After visiting Colombia for a week, all I want to do is go back. This is my problem with travel—visiting for a short time, especially in South America, always makes me want to return for a long while. The bird's eye view is never enough for me in South America. The New World has long held much more wonder for me than Europe because America's past seems so much more present in everyday life. After all, The Americas are much younger than Europe and their complicated pasts aren't actually too far gone.Read More
A few weeks ago, I decided I wanted to do a photo shoot at the rock climbing gym. Climbing is one of my new favorite things to do. I started climbing back in April, and of course any activity I start I can't help but think about how I'd photograph it.Read More
This second installment of images from Clawhammer Farm will detail the process of slaughtering and butchering a pig. Here’s fair warning: if you don’t wish to see graphic images, please move on to this post about the farm, or this post, or maybe this post.
(This post was originally made on September 10, 2013.)
So, just how does a farmer slaughter a pig? I’m an avid (and conscientious) meat eater, and I. love. pork. Ribs, fried pork chops, Boston butt, barbecue, tenderloin, pork and greens…. you name it, it’s likely that I love it. (With the exception of chitlins. Been there, done that, don’t need to go there again.) I’d often asked myself the question, and this summer I had my first chance to see the process. Slaughtering on site is saved for occasions when farmers and their friends will be eating the pig, since meat that’s sold has to be slaughtered, butchered, and packaged at a USDA-inspected facility. So witnessing a slaughter on the farm was an odd sort of treat.
Nick and Becky, the farmers at Clawhammer, put a lot of thought into how they slaughter their animals, and do their best to make sure the animal becomes meat in a humane way. In the case of pigs, first the chosen one is shot in the head with a small-gauge rifle, then the farmer quickly slits its throat. The pig will lie still for just a few seconds before it begins thrashing around, so the aim is to slit the pig’s throat and allow it to begin bleeding out before the convulsions start.
(I’ll admit now that I was shooting pictures, not taking notes while all this happened. It’s likely that I’ll get a word wrong here or there, but I assure you that I’ll explain to the best of my ability.)
David, the resident farmhand/photographer/woodworker, and I had been waiting patiently all day, making sure we didn’t miss the big event. Finally, word came: “it’s time.”
First, Nick had to choose a pig. He wanted one that was between 50-60 pounds live weight. The “grower” pigs, which are grown to be slaughtered, were all hanging out near their feed bins when killing time came. Below, Nick steps over the fence and takes a moment to survey his surroundings before wading through the mass of swine.
The best way to weigh a pig in the field: pick ‘em up by the back two feet.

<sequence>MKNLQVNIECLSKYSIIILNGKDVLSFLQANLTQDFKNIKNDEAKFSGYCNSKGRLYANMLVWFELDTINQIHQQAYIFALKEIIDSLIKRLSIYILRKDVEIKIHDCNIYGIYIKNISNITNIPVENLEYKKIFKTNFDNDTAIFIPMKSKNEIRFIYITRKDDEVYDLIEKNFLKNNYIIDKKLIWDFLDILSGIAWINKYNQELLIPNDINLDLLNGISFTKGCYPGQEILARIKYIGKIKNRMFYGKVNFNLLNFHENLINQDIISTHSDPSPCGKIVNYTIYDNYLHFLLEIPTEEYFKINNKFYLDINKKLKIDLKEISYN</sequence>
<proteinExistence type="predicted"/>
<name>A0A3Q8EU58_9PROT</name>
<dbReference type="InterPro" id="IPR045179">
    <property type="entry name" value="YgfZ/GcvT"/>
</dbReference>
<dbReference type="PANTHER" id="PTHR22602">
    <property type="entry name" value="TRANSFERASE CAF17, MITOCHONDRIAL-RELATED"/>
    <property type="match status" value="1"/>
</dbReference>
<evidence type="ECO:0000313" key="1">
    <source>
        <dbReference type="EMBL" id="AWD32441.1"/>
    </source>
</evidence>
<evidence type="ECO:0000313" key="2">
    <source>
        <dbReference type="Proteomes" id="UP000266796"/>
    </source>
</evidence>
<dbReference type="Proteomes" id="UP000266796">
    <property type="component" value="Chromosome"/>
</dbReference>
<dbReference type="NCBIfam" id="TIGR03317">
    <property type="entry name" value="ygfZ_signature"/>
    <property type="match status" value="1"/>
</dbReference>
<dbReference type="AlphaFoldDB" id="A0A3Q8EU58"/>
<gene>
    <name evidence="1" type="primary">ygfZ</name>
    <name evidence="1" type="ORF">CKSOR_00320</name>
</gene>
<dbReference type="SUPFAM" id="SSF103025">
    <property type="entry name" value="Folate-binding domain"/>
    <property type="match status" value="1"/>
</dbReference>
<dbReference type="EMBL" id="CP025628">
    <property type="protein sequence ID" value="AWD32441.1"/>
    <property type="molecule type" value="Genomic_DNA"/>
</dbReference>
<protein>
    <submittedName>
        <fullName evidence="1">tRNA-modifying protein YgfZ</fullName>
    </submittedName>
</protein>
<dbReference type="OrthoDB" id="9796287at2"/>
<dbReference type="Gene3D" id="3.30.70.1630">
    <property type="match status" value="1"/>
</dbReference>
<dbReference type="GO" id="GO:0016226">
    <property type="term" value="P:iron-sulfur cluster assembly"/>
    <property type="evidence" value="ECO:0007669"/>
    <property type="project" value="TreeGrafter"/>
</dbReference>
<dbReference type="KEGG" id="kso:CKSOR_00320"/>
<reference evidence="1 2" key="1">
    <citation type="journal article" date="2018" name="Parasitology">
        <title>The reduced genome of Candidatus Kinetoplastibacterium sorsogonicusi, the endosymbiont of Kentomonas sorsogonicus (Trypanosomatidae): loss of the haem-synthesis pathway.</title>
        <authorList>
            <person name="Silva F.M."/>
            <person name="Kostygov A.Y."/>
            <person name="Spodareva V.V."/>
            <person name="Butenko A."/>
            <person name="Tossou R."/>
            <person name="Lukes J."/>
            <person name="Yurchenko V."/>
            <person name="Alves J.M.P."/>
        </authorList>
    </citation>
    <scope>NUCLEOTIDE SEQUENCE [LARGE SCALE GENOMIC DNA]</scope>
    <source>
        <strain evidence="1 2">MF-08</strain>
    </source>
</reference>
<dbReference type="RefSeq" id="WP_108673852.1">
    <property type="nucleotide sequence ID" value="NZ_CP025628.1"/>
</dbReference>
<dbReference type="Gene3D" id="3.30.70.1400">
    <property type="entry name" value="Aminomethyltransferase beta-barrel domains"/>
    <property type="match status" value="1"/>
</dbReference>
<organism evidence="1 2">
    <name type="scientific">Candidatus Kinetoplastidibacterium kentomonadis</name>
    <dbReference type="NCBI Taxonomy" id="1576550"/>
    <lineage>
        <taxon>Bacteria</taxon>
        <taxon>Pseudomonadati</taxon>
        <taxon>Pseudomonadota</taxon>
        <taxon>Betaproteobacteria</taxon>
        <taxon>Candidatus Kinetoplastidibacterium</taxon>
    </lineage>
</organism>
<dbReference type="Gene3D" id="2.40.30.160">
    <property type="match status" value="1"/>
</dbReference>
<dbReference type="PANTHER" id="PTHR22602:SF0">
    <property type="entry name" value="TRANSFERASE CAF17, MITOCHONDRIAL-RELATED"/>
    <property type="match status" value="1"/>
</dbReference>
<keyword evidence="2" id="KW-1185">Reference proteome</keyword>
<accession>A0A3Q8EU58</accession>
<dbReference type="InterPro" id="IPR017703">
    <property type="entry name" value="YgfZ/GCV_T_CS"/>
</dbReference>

After the pig is chosen, Nick shoots it in the back of the head.
Before the gun is fired, the pigs are blissfully unaware that they’re about to lose a companion. A shot rings, the surrounding pigs jump surprisedly, then turn to find out what’s going on.
Nick quickly slits the pig’s throat to sever the jugular artery. The other pigs act like teenagers in the front row at a concert–wide-eyed and intent on the show. They don’t seem particularly afraid, just interested. The pig dies quickly, and soon after, the rest go back to their business like nothing ever happened.
Tools are tossed aside so Nick can concentrate on getting our pig out of the pen and onto the four-wheeler.
When discussing animal slaughter, the farmers often voiced a couple sentiments. Nick would remark how quickly a pig or chicken goes from being seen as a living, breathing animal to occupying the mental status of meat. After witnessing the pig’s death, and slaughtering a couple chickens, I can agree with that sentiment. Although the animals do convulse after being killed, it’s clear from their eyes (Becky’s oft-remarked concept) that their life-giving force has already left.
Nick then straps the pig onto his four-wheeler and hauls it to the barn.
The pig is hung, then bathed in a hot lye bath, which loosens the hair and top layer of skin, making the cleaning process easier.
The pig stays in the refrigerated truck overnight because the meat is easier to work with when it’s cold.
When it comes time for butchering, the pig’s brought back down to the barn. Since he’d be roasting the entire pig, Nick decided to debone it instead of dividing the meat into traditional cuts. Below, he has almost finished removing the backbone and ribs.
Nick shows us the stomach lining, which can be used for casing sausages.
People gathered around the roasting pit for 5-odd hours to watch the progress as the pig roasted. Here, Nick talks to Dart the farm dog.
Pig’s almost ready to be eaten!
We devoured that pig.
I hope this post has been somewhat enlightening. After seeing so many upsetting images from factory slaughterhouses, I wasn’t sure what to expect from a farm slaughter. The process I witnessed was graphic, to be sure, but it wasn’t horrifying. Our pig had a purpose.
My lengthiest stay this summer was at Clawhammer Farm, a lovely piece of land that runs longways from the top of a hill into a swampy valley. The farm raises pigs, sheep, chickens, rabbits, a milk cow, and a few goats. All the animals are antibiotic and hormone-free.Read More
This summer I fled New Orleans’ humidity and congestion in hopes of replenishing my soul with some country living and lots of driving. I needed a good old fashioned road trip–something I try to do every year but hadn’t gotten around to since December of 2011.Read More